Bridgestone Invitational Round Three: Cink turns back the clock, but weather may rain on his parade
If you thought your eyes were deceiving you Saturday the stats would confirm it: Tiger Woods has lost his way off the tee and on the putting green. Which is why he posted his first four-bogey-in-a-row stretch since he was a callow rookie back in 1996.
Of course his vociferous critics say it’s simply divine retribution for Friday’s lucky finish, which they still regard as unsporting at best. But if you ask me lady luck continues to smile on Tiger. He’s only a shot off the pace and the need to speed things up Sunday means he goes off in the leading group of three. So he gets a chance to stare down another lily-livered Englishman, this time Paul Casey. Think I can guess the outcome of that one.
Stewart Cink’s a somewhat tougher customer, but even he might find it somewhat off-putting. I reckon the weather will also help Tiger by slowing down those fast greens that seemed to cause him such problems Saturday.
A lot of people draw parallels with the last time Cink won here two years ago, because he is again leading into the final round in the week he was picked for the Ryder Cup team. Deja vu, don’t ya just love it! Not really. He was a wire-to-wire winner in 2004 with a five shot advantage going into the final round.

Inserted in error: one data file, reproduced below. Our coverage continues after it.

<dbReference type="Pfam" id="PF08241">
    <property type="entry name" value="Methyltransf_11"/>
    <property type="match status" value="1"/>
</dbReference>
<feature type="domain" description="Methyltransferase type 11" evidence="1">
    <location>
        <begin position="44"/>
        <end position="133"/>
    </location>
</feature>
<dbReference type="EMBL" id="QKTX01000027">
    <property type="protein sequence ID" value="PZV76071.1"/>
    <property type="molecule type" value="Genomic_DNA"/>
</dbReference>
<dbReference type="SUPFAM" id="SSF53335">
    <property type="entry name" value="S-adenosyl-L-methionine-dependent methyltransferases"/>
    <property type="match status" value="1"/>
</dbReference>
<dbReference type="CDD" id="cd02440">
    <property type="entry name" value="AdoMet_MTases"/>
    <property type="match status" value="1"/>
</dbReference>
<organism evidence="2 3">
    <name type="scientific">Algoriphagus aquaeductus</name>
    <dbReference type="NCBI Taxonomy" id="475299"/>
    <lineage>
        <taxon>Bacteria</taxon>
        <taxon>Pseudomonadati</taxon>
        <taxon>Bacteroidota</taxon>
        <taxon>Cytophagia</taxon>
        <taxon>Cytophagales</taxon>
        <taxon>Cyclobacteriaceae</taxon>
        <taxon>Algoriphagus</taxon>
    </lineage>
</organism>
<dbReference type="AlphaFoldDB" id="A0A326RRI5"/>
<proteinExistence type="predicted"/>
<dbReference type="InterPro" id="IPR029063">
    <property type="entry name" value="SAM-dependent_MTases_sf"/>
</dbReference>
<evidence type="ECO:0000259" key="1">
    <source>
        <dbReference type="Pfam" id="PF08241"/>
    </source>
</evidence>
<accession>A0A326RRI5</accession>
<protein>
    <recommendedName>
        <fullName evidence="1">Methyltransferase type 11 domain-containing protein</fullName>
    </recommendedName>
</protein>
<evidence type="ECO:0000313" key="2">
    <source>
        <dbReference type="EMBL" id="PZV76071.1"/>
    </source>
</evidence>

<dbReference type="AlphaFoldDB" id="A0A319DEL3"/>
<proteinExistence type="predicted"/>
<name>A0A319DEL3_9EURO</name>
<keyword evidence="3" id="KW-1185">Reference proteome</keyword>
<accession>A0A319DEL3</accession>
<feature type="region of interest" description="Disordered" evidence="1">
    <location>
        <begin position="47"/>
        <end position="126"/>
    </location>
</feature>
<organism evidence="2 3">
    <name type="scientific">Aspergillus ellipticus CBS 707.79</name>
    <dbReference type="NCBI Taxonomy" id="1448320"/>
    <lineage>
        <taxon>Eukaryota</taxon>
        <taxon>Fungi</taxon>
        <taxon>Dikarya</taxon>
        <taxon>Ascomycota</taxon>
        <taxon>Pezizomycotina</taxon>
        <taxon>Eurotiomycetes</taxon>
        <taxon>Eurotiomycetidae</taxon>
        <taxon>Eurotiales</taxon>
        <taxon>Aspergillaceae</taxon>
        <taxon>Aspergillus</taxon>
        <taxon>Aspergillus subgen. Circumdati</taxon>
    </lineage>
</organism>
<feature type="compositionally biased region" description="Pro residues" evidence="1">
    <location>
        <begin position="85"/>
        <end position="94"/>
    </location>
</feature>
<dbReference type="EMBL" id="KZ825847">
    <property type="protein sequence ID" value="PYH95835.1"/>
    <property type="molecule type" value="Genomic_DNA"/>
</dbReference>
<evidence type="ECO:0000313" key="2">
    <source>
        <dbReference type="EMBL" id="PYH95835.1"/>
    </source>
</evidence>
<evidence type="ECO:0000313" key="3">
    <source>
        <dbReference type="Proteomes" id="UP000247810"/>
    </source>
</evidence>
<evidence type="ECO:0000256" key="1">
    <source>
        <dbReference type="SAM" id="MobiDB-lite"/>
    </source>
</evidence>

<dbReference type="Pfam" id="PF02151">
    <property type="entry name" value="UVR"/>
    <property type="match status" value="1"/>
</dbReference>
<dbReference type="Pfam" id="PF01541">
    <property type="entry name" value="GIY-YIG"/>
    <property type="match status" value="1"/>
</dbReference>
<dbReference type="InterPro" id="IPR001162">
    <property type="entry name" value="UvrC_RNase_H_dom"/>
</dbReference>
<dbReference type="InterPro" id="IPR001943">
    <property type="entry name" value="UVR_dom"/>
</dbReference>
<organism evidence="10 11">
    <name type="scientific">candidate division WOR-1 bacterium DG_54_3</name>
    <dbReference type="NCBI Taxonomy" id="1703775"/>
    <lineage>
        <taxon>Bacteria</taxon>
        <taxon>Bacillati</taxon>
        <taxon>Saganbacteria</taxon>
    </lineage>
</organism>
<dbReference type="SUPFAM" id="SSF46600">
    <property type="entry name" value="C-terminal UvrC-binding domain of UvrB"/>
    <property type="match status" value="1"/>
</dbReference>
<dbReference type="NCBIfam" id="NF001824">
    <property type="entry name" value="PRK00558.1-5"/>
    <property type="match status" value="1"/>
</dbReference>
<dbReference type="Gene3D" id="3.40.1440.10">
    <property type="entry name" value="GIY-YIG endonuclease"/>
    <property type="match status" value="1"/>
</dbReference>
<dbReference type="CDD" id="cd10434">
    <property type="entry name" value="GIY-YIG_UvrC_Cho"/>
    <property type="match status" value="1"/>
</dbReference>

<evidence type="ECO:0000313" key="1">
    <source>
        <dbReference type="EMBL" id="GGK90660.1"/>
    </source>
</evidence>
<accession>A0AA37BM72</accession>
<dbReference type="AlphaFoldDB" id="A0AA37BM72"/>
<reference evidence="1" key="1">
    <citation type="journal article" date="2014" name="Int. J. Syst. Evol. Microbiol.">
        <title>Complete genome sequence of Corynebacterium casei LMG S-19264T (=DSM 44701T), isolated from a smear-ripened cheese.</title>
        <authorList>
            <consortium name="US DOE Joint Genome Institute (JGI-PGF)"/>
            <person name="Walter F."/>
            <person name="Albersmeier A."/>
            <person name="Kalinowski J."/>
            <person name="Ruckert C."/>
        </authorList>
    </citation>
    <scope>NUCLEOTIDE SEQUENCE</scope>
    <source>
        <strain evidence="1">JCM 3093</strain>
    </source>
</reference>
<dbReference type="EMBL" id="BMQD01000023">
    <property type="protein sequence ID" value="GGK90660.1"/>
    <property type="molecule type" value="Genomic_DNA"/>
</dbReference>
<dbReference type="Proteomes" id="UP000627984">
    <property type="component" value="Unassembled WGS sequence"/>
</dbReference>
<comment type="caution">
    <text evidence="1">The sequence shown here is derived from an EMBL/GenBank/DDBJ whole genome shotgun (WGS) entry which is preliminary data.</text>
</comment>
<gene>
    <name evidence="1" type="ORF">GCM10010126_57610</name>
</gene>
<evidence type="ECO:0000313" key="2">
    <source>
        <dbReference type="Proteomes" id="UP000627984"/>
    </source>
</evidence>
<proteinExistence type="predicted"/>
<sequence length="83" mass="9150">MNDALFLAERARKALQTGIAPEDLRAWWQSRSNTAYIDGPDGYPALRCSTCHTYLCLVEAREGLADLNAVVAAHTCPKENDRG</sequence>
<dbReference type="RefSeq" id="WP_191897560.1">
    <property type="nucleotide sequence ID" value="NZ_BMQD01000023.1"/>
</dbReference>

Davis Love’s putting let down an otherwise excellent game Saturday, so damper greens might come to his rescue Sunday too. Mind you the weather is apparently looking so grim at the moment I wonder if we will even finish Sunday. In this kind of situation anything can happen. So I think I’ll stay my punting arm.
A lay of Cink strikes me as the bet to go in with, but his price of more than 5 is uncomfortably high for a last round leader.
Up at the all-but-forgotten Reno-Tahoe Open, however, I fancy reinvesting my winnings on Fredrik Jacobson by opposing Bob Estes. He is up against a hungry Will MacKenzie who has doggedly refused to go away over three rounds.
More interesting, though, is that past results suggest the leaders often end up having a mare on the Sunday and allowing someone from way off the pace to snatch it: Scott Verplank won from 5 behind in 2000, John Cook (now in third place) from 6 behind a year later, and Kirk Triplett from 5 behind in 2003. Hope springs eternal. Now, where’s my umbrella?
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